How Chefs Use Gochujang Korean Hot Sauce

Give Sriracha the night off to try this Korean condiment

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I love Sriracha as much as the next person. In fact, I currently have two bottles on my desk, along with a nearly empty bottle of Red Clay and a mini Tabasco.

But as every hot sauce enthusiast knows, there's always room for one more, especially when it comes to gochujang, the Korean blend made from red chile and fermented soybeans. Now, gochujang itself isn't anything new: We've been spiking meatballs with it, adding it to our seafood hot pot and caramelizing kimchi with it for hot dog-studded fried rice (trust). But what is new is gochujang in sauce form—not just spoonable paste.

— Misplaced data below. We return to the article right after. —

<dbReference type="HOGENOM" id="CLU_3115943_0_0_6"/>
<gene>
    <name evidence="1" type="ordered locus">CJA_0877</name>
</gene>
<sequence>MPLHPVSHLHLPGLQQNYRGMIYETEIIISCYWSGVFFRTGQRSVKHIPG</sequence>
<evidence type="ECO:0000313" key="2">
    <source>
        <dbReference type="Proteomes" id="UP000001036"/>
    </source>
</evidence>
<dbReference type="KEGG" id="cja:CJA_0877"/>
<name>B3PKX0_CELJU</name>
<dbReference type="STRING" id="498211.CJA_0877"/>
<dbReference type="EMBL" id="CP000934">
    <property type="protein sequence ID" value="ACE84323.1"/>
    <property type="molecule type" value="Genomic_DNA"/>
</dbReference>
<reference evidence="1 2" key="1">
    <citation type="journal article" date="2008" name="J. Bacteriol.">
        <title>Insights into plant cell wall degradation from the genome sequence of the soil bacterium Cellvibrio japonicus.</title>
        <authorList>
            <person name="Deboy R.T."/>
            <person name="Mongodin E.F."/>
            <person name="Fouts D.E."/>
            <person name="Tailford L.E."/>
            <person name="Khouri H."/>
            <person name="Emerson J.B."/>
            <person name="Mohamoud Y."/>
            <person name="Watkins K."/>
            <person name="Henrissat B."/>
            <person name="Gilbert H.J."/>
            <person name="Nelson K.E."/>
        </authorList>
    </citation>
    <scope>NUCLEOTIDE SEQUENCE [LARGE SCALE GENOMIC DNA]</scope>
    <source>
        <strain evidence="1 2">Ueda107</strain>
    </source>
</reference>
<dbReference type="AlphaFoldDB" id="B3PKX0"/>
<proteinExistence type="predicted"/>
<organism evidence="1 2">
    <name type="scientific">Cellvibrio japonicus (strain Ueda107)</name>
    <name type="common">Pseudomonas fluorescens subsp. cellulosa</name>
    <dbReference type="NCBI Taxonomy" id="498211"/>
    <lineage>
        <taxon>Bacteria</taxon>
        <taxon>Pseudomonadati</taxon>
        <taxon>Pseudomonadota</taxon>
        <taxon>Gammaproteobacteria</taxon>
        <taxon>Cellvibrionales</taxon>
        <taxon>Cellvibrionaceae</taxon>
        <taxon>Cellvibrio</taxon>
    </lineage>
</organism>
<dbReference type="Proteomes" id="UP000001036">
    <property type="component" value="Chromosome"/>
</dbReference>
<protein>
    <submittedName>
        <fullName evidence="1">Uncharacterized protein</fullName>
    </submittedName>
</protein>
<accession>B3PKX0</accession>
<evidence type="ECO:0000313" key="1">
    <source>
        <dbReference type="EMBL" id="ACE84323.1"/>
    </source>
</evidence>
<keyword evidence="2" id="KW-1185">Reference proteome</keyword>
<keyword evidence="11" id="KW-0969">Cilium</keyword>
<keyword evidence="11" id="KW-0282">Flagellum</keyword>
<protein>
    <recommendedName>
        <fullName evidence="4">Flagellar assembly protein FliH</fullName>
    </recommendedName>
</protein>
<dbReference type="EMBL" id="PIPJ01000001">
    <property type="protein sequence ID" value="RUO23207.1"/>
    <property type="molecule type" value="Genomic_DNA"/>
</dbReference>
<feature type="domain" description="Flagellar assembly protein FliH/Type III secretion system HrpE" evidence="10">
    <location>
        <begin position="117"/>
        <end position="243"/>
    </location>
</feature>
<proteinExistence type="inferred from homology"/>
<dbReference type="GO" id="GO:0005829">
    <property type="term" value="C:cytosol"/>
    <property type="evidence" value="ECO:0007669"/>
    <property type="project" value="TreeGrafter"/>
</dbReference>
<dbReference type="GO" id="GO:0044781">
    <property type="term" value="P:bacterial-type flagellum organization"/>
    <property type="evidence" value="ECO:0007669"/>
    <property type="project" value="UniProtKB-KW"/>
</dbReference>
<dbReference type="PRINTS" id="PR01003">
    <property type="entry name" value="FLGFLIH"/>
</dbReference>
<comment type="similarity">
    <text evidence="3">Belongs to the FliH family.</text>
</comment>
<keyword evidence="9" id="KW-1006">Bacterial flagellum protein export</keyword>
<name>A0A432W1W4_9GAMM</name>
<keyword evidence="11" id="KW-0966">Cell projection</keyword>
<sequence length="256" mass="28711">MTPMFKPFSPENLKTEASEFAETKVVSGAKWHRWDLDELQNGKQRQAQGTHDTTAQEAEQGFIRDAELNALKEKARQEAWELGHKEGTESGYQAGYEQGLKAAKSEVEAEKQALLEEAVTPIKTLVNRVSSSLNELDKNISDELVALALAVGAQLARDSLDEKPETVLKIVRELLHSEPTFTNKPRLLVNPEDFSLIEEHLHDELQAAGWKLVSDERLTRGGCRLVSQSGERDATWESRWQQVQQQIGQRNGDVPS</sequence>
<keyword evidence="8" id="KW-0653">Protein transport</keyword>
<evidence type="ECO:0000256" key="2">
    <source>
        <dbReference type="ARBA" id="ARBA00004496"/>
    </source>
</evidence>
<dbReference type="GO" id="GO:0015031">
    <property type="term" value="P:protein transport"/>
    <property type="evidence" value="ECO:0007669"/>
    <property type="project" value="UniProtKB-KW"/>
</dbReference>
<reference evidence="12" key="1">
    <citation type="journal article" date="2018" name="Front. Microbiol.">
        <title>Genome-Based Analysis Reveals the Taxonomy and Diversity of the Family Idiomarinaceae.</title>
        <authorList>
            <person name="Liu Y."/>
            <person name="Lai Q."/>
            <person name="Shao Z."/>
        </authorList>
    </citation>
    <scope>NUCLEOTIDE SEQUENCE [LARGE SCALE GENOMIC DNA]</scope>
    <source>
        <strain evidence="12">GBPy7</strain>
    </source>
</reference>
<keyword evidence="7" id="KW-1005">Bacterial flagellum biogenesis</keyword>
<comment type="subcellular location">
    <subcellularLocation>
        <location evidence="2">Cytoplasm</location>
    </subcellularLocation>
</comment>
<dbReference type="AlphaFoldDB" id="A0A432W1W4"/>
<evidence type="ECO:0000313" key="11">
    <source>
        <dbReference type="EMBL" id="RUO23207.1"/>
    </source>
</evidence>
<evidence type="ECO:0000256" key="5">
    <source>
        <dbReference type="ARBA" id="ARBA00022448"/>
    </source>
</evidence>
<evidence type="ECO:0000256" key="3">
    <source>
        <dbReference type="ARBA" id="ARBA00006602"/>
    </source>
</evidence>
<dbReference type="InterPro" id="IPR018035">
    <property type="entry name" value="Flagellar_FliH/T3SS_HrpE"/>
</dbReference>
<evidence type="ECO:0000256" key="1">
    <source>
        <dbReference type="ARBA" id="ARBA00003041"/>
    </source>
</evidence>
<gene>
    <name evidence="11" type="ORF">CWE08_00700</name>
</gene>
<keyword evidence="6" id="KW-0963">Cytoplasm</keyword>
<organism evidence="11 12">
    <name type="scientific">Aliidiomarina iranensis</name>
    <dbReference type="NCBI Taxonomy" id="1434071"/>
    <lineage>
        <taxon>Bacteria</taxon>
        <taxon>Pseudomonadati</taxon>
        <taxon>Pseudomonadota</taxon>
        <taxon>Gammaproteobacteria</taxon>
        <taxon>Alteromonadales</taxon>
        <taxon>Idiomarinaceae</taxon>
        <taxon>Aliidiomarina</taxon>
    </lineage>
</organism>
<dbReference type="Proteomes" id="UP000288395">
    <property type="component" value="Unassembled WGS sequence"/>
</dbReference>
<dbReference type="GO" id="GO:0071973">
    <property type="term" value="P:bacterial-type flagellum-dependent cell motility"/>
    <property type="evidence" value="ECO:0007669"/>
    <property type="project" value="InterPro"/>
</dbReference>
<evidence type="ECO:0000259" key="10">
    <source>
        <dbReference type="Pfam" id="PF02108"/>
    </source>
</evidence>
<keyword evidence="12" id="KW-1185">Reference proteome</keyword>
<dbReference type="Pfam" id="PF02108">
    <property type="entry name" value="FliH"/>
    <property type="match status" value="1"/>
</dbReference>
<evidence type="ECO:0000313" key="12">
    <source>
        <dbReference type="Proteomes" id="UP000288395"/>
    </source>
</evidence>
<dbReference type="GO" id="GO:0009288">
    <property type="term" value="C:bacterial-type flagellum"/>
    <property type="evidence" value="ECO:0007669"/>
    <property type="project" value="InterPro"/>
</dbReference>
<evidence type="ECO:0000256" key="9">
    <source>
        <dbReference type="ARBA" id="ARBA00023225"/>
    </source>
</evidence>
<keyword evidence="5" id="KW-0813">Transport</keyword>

So when an invite to a dinner by chefs Edward Lee and Jamie Bissonnette centered on the sweet, spicy and slightly funky condiment arrived in my inbox, you can bet my RSVP was instantaneous.

Naturally, my first thought was that my bodega egg sandwiches and banh mi lunches are about to get a little more interesting. But, of course, Lee and Bissonnette had grander plans, mixing gochujang with aioli for a kicky fried oyster topping (pictured above), turning it into a braising liquid for pork in an otherwise traditional paella dish and adding it to romesco to use as unexpected finishing sauce for steak and grilled cheese.

Your move, Sriracha.